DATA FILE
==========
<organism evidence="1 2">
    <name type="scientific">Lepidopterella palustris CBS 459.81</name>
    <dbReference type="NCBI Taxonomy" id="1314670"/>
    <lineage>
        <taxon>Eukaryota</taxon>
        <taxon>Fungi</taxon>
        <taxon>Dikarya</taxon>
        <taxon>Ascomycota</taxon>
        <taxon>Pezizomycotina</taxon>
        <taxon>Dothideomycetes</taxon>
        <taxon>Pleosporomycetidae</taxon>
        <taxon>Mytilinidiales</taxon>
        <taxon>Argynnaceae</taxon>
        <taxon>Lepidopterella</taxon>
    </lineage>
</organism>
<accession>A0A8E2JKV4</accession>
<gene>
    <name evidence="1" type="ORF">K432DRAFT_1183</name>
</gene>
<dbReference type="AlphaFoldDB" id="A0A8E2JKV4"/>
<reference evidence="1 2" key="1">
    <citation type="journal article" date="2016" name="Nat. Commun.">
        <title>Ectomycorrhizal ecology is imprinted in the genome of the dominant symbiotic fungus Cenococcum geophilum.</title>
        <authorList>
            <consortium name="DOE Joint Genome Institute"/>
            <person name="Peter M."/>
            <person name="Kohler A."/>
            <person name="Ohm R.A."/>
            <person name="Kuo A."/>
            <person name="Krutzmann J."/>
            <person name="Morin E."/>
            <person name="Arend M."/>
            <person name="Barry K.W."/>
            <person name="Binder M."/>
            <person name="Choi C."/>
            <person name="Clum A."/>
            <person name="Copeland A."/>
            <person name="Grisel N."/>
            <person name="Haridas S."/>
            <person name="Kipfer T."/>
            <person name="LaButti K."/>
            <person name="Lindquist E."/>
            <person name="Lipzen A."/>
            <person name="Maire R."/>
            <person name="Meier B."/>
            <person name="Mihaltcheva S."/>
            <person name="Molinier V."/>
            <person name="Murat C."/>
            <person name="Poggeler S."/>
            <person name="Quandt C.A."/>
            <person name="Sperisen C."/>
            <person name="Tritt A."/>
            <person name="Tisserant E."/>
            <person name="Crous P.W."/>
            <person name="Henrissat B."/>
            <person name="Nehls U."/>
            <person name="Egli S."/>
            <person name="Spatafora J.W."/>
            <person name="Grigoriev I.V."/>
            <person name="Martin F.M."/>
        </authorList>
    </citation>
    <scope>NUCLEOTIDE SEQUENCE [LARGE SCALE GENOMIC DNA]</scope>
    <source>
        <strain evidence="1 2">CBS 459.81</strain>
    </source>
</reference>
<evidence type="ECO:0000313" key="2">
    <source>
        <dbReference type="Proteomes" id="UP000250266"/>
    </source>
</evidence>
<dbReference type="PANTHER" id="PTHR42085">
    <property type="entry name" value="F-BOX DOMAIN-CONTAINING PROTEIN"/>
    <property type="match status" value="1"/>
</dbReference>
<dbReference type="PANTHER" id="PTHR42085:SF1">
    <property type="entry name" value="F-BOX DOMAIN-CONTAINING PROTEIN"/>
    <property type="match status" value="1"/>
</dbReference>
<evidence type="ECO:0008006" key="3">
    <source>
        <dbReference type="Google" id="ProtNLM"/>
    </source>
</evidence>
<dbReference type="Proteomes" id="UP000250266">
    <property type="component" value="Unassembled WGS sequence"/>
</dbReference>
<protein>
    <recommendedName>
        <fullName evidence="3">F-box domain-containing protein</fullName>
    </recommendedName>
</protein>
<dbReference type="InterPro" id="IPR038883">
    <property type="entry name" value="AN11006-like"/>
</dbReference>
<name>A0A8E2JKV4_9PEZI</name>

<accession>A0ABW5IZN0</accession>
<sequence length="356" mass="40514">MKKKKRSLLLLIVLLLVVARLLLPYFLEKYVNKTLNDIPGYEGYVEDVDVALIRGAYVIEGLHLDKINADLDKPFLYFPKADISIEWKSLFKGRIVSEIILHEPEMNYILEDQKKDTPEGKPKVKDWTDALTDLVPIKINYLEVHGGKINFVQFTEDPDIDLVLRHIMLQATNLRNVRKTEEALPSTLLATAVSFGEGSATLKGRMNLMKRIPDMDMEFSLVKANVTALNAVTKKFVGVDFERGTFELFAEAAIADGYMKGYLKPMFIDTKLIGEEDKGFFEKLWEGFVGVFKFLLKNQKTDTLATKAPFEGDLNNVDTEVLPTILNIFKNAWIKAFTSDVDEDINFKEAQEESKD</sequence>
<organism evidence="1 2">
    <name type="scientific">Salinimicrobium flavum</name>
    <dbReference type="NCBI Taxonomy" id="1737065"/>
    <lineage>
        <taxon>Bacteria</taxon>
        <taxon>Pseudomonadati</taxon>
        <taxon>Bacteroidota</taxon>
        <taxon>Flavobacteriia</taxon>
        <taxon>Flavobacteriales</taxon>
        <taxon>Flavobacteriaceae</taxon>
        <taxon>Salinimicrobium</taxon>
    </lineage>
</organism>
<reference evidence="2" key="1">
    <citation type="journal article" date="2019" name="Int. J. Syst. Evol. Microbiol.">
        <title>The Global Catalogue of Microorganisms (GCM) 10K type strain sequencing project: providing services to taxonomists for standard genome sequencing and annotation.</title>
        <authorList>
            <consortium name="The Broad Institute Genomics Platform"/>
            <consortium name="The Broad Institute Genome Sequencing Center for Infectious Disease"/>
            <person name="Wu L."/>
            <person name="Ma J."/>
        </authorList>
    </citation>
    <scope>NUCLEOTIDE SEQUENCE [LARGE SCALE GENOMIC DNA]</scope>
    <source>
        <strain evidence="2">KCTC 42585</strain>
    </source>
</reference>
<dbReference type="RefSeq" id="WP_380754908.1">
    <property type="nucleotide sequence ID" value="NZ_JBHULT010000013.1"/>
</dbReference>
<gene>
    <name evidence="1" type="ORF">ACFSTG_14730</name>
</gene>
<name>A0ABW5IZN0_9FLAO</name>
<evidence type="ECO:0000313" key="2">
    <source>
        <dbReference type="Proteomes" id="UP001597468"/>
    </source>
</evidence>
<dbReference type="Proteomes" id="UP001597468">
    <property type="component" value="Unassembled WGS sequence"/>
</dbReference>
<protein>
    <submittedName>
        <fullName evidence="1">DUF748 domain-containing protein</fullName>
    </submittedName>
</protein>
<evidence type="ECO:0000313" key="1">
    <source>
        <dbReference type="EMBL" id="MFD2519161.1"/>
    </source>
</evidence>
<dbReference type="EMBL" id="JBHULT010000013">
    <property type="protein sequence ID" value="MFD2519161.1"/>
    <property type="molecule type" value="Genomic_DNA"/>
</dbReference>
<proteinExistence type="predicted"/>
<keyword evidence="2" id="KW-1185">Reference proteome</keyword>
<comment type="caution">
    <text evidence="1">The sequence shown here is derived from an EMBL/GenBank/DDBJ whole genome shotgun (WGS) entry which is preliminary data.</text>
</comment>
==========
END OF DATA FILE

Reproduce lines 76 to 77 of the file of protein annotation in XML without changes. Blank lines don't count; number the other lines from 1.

    <property type="match status" value="1"/>
</dbReference>